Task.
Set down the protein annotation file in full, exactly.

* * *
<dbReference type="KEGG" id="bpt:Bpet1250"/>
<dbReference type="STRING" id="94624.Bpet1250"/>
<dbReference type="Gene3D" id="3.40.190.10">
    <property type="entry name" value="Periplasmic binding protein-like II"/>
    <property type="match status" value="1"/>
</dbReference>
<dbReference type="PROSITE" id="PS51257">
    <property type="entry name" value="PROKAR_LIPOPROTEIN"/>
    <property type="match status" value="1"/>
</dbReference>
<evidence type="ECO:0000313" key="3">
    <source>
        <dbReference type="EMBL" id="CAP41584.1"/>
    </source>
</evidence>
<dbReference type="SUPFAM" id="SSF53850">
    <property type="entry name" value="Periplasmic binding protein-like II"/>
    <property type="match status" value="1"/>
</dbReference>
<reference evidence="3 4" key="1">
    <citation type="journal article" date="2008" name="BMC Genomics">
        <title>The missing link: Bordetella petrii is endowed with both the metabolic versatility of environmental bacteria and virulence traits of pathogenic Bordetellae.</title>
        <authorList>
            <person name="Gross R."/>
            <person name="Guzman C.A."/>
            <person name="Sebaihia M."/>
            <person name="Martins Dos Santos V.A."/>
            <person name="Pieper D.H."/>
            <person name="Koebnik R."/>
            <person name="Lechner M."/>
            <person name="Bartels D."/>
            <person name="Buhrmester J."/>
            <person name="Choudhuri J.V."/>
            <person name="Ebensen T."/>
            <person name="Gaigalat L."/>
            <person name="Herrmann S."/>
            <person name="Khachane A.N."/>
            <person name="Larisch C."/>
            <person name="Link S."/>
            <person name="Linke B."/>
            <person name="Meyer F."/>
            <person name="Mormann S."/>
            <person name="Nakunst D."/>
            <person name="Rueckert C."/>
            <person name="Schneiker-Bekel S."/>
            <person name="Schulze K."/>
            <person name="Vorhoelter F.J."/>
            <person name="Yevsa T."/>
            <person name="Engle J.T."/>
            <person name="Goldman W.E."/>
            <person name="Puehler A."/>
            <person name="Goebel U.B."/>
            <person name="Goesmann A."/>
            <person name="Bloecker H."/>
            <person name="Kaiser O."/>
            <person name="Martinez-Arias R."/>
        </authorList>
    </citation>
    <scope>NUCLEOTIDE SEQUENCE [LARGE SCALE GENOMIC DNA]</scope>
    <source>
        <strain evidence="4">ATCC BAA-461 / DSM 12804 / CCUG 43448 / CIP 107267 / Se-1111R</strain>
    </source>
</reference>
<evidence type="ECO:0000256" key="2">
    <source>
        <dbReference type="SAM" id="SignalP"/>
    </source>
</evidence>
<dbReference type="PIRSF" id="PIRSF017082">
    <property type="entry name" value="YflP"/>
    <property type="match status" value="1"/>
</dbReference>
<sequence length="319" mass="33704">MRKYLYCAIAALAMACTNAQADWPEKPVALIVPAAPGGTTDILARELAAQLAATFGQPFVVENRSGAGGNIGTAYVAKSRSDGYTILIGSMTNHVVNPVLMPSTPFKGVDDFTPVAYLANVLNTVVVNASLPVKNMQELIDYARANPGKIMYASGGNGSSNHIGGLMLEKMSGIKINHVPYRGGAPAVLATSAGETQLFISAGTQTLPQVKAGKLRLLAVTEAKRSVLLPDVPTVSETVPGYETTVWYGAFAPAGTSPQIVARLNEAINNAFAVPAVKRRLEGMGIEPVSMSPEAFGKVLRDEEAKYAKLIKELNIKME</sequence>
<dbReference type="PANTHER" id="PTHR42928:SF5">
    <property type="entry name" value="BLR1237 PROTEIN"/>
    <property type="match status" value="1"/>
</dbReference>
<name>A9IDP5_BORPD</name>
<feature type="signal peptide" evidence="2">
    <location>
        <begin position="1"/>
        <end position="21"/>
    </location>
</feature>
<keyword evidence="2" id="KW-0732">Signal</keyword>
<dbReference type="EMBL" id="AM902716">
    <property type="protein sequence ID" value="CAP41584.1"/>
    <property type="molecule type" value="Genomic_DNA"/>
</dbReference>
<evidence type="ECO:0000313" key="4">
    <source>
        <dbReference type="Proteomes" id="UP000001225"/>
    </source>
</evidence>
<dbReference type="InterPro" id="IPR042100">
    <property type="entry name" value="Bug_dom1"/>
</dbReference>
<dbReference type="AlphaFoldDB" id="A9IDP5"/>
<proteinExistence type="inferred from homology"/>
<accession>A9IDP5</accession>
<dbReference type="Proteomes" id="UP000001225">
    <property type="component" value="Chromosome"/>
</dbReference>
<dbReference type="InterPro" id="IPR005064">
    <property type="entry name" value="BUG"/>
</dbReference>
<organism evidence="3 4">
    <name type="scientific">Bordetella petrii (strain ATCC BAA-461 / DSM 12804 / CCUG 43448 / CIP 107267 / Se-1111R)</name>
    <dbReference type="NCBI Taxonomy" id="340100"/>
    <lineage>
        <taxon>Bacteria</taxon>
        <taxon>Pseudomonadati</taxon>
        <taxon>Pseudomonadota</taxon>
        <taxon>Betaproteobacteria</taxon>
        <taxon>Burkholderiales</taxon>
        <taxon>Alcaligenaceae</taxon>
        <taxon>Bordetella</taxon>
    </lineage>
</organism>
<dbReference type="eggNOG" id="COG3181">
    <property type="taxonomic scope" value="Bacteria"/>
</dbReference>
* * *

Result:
<dbReference type="KEGG" id="bpt:Bpet1250"/>
<dbReference type="STRING" id="94624.Bpet1250"/>
<dbReference type="Gene3D" id="3.40.190.10">
    <property type="entry name" value="Periplasmic binding protein-like II"/>
    <property type="match status" value="1"/>
</dbReference>
<dbReference type="PROSITE" id="PS51257">
    <property type="entry name" value="PROKAR_LIPOPROTEIN"/>
    <property type="match status" value="1"/>
</dbReference>
<evidence type="ECO:0000313" key="3">
    <source>
        <dbReference type="EMBL" id="CAP41584.1"/>
    </source>
</evidence>
<dbReference type="SUPFAM" id="SSF53850">
    <property type="entry name" value="Periplasmic binding protein-like II"/>
    <property type="match status" value="1"/>
</dbReference>
<reference evidence="3 4" key="1">
    <citation type="journal article" date="2008" name="BMC Genomics">
        <title>The missing link: Bordetella petrii is endowed with both the metabolic versatility of environmental bacteria and virulence traits of pathogenic Bordetellae.</title>
        <authorList>
            <person name="Gross R."/>
            <person name="Guzman C.A."/>
            <person name="Sebaihia M."/>
            <person name="Martins Dos Santos V.A."/>
            <person name="Pieper D.H."/>
            <person name="Koebnik R."/>
            <person name="Lechner M."/>
            <person name="Bartels D."/>
            <person name="Buhrmester J."/>
            <person name="Choudhuri J.V."/>
            <person name="Ebensen T."/>
            <person name="Gaigalat L."/>
            <person name="Herrmann S."/>
            <person name="Khachane A.N."/>
            <person name="Larisch C."/>
            <person name="Link S."/>
            <person name="Linke B."/>
            <person name="Meyer F."/>
            <person name="Mormann S."/>
            <person name="Nakunst D."/>
            <person name="Rueckert C."/>
            <person name="Schneiker-Bekel S."/>
            <person name="Schulze K."/>
            <person name="Vorhoelter F.J."/>
            <person name="Yevsa T."/>
            <person name="Engle J.T."/>
            <person name="Goldman W.E."/>
            <person name="Puehler A."/>
            <person name="Goebel U.B."/>
            <person name="Goesmann A."/>
            <person name="Bloecker H."/>
            <person name="Kaiser O."/>
            <person name="Martinez-Arias R."/>
        </authorList>
    </citation>
    <scope>NUCLEOTIDE SEQUENCE [LARGE SCALE GENOMIC DNA]</scope>
    <source>
        <strain evidence="4">ATCC BAA-461 / DSM 12804 / CCUG 43448 / CIP 107267 / Se-1111R</strain>
    </source>
</reference>
<evidence type="ECO:0000256" key="2">
    <source>
        <dbReference type="SAM" id="SignalP"/>
    </source>
</evidence>
<dbReference type="PIRSF" id="PIRSF017082">
    <property type="entry name" value="YflP"/>
    <property type="match status" value="1"/>
</dbReference>
<sequence length="319" mass="33704">MRKYLYCAIAALAMACTNAQADWPEKPVALIVPAAPGGTTDILARELAAQLAATFGQPFVVENRSGAGGNIGTAYVAKSRSDGYTILIGSMTNHVVNPVLMPSTPFKGVDDFTPVAYLANVLNTVVVNASLPVKNMQELIDYARANPGKIMYASGGNGSSNHIGGLMLEKMSGIKINHVPYRGGAPAVLATSAGETQLFISAGTQTLPQVKAGKLRLLAVTEAKRSVLLPDVPTVSETVPGYETTVWYGAFAPAGTSPQIVARLNEAINNAFAVPAVKRRLEGMGIEPVSMSPEAFGKVLRDEEAKYAKLIKELNIKME</sequence>
<dbReference type="PANTHER" id="PTHR42928:SF5">
    <property type="entry name" value="BLR1237 PROTEIN"/>
    <property type="match status" value="1"/>
</dbReference>
<name>A9IDP5_BORPD</name>
<feature type="signal peptide" evidence="2">
    <location>
        <begin position="1"/>
        <end position="21"/>
    </location>
</feature>
<keyword evidence="2" id="KW-0732">Signal</keyword>
<dbReference type="EMBL" id="AM902716">
    <property type="protein sequence ID" value="CAP41584.1"/>
    <property type="molecule type" value="Genomic_DNA"/>
</dbReference>
<evidence type="ECO:0000313" key="4">
    <source>
        <dbReference type="Proteomes" id="UP000001225"/>
    </source>
</evidence>
<dbReference type="InterPro" id="IPR042100">
    <property type="entry name" value="Bug_dom1"/>
</dbReference>
<dbReference type="AlphaFoldDB" id="A9IDP5"/>
<proteinExistence type="inferred from homology"/>
<accession>A9IDP5</accession>
<dbReference type="Proteomes" id="UP000001225">
    <property type="component" value="Chromosome"/>
</dbReference>
<dbReference type="InterPro" id="IPR005064">
    <property type="entry name" value="BUG"/>
</dbReference>
<organism evidence="3 4">
    <name type="scientific">Bordetella petrii (strain ATCC BAA-461 / DSM 12804 / CCUG 43448 / CIP 107267 / Se-1111R)</name>
    <dbReference type="NCBI Taxonomy" id="340100"/>
    <lineage>
        <taxon>Bacteria</taxon>
        <taxon>Pseudomonadati</taxon>
        <taxon>Pseudomonadota</taxon>
        <taxon>Betaproteobacteria</taxon>
        <taxon>Burkholderiales</taxon>
        <taxon>Alcaligenaceae</taxon>
        <taxon>Bordetella</taxon>
    </lineage>
</organism>
<dbReference type="eggNOG" id="COG3181">
    <property type="taxonomic scope" value="Bacteria"/>
</dbReference>